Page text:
Thus, the cadherin-catenin-complex also has a special clinical significance. In various types of cancer, such as intestinal or gastric cancer, the adhesion molecules have partially lost their binding function. As a result, the altered cells are no longer held and can migrate around unhindered. The critical signal to tumor cells to stop their division cannot be submitted, and they will continue to grow unhindered. E-cadherin is therefore also important as a tumor suppression protein.

The discovery, characterization, and biology of cadherins and associated molecules, which were significantly influenced by Kemler and Takeichi, has had a major impact on areas as diverse as developmental biology, cell biology, oncology, immunology, and neuroscience.

Learn more about the discovery of cadherins in the video by the Gairdner Foundation:

<span>2020 Canada Gairdner international awardee for the “discovery, characterization and biology of cadherins and associated proteins in animal cell adhesion and signalling” – Rolf Kemler shares this award with Masatoshi Takeichi</span>

2020 Gairdner International Awards: Rolf Kemler

2020 Canada Gairdner international awardee for the “discovery, characterization and biology of cadherins and associated proteins in animal cell adhesion and signalling” – Rolf Kemler shares this award with Masatoshi Takeichi


The official award ceremony will take place at the 2020 Canada Gairdner Awards Gala in Toronto this fall.

CV Rolf Kemler

Rolf Kemler, born in Burghaun in 1945, studied veterinary medicine at the Justus Liebig University in Gießen and received his Ph.D. in Freiburg in 1973. He continued his postdoctoral work at the Institut Pasteur in Paris in the laboratory of Francois Jacob until 1981. From 1981 to 1987, Kemler headed a junior research group at the Friedrich Miescher Laboratory of the Max Planck Society (MPG) in Tübingen. He habilitated in developmental biology and immunobiology in 1985. In 1987, Kemler returned to the Max Planck Institute of Immunobiology in Freiburg as a group leader. In 1992, Rolf Kemler became a scientific member of the MPG and was appointed Director at the Max Planck Institute of Immunobiology in Freiburg, where he headed the Department of Molecular Embryology until his retirement in 2013. In addition to his studies on cell adhesion mechanisms, Rolf Kemler was the first to establish mouse embryonic stem (ES) cells in Germany in the early 1980s. The ES cell line “D3” developed by Kemler was, for many years, the ES cell line of choice for the production of knockout mice worldwide. Rolf Kemler received the Max Planck Research Prize in 1992 and the Gay-Lussac-Humboldt Prize of the French Ministry of Higher Education and Research in 1995.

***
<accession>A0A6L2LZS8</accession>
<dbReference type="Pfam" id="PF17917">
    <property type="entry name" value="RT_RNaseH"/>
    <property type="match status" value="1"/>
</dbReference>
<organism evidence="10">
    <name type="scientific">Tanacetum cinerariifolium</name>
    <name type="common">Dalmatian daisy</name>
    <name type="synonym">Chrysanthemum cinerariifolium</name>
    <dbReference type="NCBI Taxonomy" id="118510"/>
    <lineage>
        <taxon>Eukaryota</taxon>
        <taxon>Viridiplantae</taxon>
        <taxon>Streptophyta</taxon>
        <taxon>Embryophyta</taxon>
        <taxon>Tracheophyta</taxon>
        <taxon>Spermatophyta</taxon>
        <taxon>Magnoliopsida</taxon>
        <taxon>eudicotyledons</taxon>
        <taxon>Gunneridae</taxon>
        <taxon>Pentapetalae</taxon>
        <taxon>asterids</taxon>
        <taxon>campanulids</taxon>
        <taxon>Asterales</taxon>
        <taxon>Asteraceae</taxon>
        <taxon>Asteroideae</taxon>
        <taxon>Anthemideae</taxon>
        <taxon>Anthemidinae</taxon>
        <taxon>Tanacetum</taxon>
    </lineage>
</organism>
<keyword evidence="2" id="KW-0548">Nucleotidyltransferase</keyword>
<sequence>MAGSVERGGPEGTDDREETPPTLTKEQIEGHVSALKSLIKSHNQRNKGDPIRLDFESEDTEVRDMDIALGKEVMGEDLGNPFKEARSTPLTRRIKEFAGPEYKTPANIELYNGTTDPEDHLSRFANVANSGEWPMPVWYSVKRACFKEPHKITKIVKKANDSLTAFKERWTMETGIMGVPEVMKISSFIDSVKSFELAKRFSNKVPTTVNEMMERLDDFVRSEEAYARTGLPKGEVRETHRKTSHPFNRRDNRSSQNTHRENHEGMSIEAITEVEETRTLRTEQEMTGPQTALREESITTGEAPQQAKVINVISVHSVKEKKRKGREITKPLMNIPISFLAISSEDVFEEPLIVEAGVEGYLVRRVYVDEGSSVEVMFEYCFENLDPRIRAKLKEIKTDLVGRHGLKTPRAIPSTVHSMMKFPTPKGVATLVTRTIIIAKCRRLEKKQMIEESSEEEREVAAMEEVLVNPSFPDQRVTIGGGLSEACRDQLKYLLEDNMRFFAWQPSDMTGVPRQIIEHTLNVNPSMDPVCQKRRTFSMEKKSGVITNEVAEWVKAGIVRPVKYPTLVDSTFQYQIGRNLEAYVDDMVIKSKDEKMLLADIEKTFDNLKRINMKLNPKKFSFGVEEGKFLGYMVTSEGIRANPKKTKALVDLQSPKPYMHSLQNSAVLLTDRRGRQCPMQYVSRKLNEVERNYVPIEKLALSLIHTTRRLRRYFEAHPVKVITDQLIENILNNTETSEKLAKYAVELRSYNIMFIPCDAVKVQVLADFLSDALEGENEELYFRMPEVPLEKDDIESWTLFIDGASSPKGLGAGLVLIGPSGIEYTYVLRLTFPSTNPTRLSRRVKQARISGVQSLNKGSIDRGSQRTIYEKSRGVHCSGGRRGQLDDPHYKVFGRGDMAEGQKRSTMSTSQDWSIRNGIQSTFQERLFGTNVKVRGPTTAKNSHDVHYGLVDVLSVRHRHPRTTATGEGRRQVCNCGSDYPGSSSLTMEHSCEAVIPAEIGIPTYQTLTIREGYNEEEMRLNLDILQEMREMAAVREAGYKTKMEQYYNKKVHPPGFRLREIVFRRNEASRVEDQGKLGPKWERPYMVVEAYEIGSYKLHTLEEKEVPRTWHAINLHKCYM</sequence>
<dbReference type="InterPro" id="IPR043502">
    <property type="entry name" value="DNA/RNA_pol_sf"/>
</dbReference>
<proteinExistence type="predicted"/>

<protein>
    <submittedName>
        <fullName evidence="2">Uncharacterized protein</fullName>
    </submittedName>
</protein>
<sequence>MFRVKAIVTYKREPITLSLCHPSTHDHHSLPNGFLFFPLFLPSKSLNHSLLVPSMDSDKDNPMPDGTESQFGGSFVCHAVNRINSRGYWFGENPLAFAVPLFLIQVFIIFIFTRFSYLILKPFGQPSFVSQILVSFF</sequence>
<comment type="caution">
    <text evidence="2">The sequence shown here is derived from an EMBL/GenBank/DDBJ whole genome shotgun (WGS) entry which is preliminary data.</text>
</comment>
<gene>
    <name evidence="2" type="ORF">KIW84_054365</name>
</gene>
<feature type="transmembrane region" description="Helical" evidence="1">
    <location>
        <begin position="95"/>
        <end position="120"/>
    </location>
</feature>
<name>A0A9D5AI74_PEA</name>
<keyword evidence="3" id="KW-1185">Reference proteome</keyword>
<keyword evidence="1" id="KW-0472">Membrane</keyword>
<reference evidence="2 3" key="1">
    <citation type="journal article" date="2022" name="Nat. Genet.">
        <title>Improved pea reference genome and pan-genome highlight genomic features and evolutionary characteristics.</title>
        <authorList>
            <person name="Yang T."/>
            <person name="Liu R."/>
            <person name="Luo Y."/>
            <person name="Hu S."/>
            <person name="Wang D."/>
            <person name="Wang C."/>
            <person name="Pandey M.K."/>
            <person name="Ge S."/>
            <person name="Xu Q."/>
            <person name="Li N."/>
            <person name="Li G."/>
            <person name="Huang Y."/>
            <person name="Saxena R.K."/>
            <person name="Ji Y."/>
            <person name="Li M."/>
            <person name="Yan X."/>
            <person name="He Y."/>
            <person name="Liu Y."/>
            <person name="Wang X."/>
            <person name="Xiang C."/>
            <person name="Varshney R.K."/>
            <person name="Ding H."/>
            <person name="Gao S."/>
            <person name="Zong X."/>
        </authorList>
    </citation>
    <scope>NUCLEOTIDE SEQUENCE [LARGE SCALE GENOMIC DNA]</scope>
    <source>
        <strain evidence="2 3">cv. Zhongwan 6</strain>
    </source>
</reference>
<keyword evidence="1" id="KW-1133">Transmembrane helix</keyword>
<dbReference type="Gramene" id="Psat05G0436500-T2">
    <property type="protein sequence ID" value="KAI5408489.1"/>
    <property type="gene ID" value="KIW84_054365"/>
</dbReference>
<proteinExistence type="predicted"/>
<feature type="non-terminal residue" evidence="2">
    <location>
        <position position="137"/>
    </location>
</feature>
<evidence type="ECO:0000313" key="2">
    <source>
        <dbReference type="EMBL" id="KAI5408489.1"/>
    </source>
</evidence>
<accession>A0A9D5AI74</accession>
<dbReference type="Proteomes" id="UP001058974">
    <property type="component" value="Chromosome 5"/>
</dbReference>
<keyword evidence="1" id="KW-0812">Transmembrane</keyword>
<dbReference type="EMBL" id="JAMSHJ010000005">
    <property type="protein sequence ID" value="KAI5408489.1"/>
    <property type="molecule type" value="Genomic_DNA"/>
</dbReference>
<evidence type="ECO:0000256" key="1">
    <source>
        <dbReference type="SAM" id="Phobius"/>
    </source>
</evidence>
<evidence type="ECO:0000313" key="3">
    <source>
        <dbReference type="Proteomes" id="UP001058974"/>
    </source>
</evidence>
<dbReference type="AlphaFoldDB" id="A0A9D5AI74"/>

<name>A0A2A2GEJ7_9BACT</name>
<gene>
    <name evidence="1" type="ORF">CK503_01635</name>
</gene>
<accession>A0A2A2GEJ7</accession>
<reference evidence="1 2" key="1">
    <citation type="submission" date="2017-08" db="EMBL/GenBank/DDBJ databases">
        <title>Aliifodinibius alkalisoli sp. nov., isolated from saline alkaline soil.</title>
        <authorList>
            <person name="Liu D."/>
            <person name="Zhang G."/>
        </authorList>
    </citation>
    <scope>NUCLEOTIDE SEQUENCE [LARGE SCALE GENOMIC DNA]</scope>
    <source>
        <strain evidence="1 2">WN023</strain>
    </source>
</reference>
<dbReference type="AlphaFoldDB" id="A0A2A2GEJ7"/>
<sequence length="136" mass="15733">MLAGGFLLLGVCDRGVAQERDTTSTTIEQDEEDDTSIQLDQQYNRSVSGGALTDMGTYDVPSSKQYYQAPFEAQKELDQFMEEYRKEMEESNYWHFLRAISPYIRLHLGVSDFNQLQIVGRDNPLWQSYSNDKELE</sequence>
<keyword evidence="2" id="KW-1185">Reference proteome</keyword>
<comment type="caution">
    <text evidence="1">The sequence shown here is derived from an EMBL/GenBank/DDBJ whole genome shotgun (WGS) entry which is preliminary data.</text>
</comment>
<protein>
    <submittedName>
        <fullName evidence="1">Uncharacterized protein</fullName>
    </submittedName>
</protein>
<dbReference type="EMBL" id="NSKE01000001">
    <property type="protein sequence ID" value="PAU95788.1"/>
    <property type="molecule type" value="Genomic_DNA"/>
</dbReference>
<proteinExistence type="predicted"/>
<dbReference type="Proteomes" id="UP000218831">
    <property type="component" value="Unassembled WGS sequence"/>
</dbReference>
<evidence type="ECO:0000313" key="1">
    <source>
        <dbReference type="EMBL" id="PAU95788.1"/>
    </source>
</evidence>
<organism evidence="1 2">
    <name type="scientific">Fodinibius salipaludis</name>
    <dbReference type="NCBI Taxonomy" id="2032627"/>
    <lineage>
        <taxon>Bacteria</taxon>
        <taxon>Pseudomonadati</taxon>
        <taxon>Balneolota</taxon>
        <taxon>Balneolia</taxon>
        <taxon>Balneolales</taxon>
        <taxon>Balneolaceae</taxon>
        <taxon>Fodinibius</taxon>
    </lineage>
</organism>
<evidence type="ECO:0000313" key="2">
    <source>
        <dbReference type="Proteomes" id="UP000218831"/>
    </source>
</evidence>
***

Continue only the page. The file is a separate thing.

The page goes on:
Canada Gairdner International Awards

The Canada Gairdner International Awards, created in 1959, are given annually to recognize international excellence in fundamental research that contributed significantly to the understanding of human biology and disease. The awards provide a $100,000 (CDN) prize to each scientist for their work. Each year, the five honorees of the International Awards are selected after a rigorous two-part review, with the winners voted by secret ballot by a medical advisory board composed of 33 eminent scientists from around the world. Since the establishment of the prize, 392 scientists from different 30 countries have received a Canada Gairdner Award, and 92 to date have gone on the receive the Nobel Prize.